Holi not only celebrates arrival of spring but also celebrates the eternal love between the Blue God Krishna and Radha.
Hindus mark the arrival of spring every year through the festival of colours. Yougsters and elderly alike smear each other with colour.
Here are five things you need to know about this colourful extravaganza.
What is Holi?
Holi is an ancient Hindu festival that celebrates the arrival of spring and the victory of good over evil. The festival also celebrates the eternal love between the Blue God Krishna and Radha. During Holi, people hit the streets in their old white clothes and throw colored powder and spray colored water at each other.
Holi is celebrated for this long: Holi is two days long, which is quite short compared to other Hindu festivals. The actual day of Holi isn’t even on the full moon; it’s the day before. The second day is called Dhuleti, Fuldolotsav Purnimã, or Fuldol. And that’s when everyone gets real colorful.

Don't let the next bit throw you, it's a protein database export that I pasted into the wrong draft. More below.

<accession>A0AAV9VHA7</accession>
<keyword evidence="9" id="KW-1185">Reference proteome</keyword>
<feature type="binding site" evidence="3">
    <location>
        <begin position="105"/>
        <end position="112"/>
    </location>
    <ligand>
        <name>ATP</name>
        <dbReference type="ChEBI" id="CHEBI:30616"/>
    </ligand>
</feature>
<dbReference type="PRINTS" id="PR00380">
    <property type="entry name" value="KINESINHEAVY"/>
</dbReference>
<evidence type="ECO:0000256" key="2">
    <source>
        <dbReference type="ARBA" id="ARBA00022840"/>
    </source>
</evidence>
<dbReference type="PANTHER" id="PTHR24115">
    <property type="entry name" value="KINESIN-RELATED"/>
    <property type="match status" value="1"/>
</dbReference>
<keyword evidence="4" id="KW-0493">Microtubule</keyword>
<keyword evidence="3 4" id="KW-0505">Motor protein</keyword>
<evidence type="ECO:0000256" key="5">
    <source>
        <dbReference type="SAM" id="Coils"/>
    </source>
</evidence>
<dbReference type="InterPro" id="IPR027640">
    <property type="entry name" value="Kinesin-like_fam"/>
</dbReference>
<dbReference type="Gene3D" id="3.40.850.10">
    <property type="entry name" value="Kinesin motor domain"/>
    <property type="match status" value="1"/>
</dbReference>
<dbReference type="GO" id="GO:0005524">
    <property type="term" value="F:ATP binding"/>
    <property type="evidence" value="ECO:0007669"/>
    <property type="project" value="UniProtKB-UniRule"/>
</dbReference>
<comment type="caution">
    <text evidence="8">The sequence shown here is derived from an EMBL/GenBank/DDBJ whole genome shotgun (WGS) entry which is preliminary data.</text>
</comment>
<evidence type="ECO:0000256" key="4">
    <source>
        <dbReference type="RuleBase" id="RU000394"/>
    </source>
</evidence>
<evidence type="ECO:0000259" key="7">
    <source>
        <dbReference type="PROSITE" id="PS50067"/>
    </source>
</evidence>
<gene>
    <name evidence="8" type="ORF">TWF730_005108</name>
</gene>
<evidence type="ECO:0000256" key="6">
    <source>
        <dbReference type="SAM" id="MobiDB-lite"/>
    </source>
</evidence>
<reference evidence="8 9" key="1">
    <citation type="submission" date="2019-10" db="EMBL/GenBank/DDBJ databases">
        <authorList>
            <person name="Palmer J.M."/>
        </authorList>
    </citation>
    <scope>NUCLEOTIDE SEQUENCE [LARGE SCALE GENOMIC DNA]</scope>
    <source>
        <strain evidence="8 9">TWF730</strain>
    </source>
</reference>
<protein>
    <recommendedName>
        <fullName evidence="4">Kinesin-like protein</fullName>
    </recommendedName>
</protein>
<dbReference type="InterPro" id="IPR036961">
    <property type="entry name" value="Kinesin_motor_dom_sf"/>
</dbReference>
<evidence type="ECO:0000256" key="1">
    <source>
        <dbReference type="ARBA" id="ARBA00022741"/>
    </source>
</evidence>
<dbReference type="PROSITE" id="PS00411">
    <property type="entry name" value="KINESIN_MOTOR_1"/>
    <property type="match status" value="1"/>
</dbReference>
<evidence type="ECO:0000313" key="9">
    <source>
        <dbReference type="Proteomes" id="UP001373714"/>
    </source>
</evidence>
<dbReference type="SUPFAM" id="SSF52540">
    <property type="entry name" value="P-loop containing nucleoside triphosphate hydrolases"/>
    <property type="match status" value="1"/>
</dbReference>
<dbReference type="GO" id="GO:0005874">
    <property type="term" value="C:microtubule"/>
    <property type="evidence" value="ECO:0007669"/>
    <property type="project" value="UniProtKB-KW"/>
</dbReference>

Myth behind Holi: The story of Prahlad and his father Hiranyakashyap is one of the most popular versions out there. Hiranyakashyap was a king and the gods had granted him a boon that made him virtually indestructible. His son, Prahlad, wasn’t convinced and kept worshipping Lord Vishnu. The king enraged that his own son wasn’t recognizing him as God tried to kill him. After several failed attempts, Hiranyakashyap called his sister Holika for help. He told Holika to trick Prahlad into sitting on her lap while she was on a pyre, thereby burning Prahlad, but not Holika, since she had a boon.
Holika sat with Prahlad on the pyre. Prahlad, however, kept chanting Lord Vishnu’s name and, Holika burned to death instead of him.
On the first day of Holi a huge bonfire is lit to symbolize the burning of Holika and the victory of good over evil.
Here is how it is celebrated: In Punjab, Holi is celebrated a day early. In Manipur, Holi is six days long and is combined with the festival called Yaosang. In Bengal, various Vaishnav sects celebrate it differently. In Vrindavan and Mathura, celebrations go on for a week.
Timing is synchronised with moon: The date of the celebration varies every year in accordance with lunar cycles. This year Rangwali Holi takes place on 2 March, while the pyres of Holika Dahan will be burned the evening beforehand.